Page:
ROWS have broken out over whether or not it is acceptable to display Christmas cribs in public buildings.
A crib has been banned by a court from the building of the conseil général of the Vendée after a local ‘freethought’ group brought legal action. Now in a second case the mayor of Béziers is under pressure from secularism groups and left-wing councillors to remove one from his mairie.
The association Libre Pensée has said they will go to the administrative court against right-wing mayor Robert Ménard if he does not remove his crib from the mairie’s entrance hall, as he refuses to do.
Mr Ménard says the crib is just “part of the cultural programme for the end of the year”, but the opponents denounce a breach of rules which say state bodies must not promote religion.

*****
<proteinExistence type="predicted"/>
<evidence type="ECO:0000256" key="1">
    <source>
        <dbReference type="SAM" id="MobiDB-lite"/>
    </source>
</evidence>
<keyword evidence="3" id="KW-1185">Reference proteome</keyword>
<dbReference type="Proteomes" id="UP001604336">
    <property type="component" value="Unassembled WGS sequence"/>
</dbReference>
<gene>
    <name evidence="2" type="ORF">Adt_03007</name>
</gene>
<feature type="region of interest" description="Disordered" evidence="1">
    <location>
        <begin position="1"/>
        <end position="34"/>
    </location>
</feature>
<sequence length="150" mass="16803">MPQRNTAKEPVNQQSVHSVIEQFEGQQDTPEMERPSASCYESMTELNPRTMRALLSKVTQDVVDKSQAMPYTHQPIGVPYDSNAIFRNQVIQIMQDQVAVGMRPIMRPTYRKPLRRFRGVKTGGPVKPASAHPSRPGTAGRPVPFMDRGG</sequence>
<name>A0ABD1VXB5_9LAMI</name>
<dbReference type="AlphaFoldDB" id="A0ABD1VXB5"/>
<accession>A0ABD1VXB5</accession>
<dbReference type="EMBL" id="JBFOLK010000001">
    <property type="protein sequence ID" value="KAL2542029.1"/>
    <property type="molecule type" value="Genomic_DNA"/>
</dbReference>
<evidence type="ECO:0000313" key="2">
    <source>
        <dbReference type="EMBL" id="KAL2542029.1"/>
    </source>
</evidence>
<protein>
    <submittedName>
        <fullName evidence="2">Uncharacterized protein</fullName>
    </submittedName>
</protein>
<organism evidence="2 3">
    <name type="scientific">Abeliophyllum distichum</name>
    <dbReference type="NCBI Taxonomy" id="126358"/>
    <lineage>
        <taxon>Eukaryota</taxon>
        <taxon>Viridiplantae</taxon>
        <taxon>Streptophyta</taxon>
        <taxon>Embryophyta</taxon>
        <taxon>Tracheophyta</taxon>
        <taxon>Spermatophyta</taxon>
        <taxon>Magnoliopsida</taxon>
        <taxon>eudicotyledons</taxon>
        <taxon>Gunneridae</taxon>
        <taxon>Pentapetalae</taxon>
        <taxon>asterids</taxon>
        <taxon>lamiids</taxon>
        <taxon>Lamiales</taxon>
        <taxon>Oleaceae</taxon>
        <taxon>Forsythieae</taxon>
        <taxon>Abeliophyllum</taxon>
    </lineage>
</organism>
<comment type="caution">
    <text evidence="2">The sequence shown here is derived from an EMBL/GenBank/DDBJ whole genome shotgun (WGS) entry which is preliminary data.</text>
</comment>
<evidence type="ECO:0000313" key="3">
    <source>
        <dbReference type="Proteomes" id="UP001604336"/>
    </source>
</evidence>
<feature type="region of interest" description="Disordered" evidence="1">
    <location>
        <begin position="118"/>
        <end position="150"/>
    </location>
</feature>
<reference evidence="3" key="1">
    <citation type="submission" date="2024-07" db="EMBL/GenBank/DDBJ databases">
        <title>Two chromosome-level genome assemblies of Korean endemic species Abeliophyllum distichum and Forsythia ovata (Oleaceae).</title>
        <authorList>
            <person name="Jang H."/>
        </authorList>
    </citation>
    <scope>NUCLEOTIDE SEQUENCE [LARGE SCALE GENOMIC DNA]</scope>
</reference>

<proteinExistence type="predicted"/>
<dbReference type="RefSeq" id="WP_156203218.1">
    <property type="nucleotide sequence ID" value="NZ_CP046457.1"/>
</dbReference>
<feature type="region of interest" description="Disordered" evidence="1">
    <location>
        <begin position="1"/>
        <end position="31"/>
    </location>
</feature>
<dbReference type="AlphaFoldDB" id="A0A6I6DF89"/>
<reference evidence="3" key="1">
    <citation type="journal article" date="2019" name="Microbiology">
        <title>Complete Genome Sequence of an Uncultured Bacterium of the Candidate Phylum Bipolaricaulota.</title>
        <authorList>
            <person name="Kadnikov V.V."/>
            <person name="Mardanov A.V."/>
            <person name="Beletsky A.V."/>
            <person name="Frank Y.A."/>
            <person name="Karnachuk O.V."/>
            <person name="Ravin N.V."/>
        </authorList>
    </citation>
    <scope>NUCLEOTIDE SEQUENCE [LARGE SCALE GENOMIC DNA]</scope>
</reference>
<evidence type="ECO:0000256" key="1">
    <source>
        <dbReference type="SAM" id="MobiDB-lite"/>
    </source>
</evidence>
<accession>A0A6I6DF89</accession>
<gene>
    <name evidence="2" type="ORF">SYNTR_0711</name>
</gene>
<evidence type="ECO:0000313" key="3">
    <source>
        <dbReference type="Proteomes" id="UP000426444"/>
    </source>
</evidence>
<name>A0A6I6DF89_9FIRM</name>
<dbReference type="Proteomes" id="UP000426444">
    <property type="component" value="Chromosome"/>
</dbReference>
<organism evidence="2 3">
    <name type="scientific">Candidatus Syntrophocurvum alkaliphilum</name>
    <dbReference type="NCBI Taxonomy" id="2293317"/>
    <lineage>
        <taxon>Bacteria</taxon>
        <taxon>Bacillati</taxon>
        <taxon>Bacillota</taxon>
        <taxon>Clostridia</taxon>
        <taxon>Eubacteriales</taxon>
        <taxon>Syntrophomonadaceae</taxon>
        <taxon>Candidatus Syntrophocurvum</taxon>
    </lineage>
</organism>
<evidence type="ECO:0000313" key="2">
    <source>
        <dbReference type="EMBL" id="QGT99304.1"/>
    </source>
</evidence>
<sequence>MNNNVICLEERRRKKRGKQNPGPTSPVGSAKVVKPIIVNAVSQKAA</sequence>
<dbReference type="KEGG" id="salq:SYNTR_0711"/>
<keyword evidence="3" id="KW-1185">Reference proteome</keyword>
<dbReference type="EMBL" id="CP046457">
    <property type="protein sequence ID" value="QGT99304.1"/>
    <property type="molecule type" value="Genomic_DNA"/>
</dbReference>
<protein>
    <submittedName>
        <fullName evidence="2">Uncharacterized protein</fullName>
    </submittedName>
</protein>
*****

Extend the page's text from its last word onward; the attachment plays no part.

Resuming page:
However he told Le Figaro that “when I had an opening ceremony for it, there were Muslims there, who found nothing wrong with it – am I also supposed to remove the ‘happy Christmas’ banners from the streets of Béziers?”
A 1905 law bans religious symbols from public buildings apart from churches and museums – crucifixes cannot be displayed, for example, however there has been a grey area over whether or not it applies to cribs.
The president of the Vendée council, Bruno Retailleau, told Le Journal du Dimanche he found the decision of the adminstrative court in Nantes “astounding” and he had received support from people of all faiths and none. He will be appealing the decision, he said.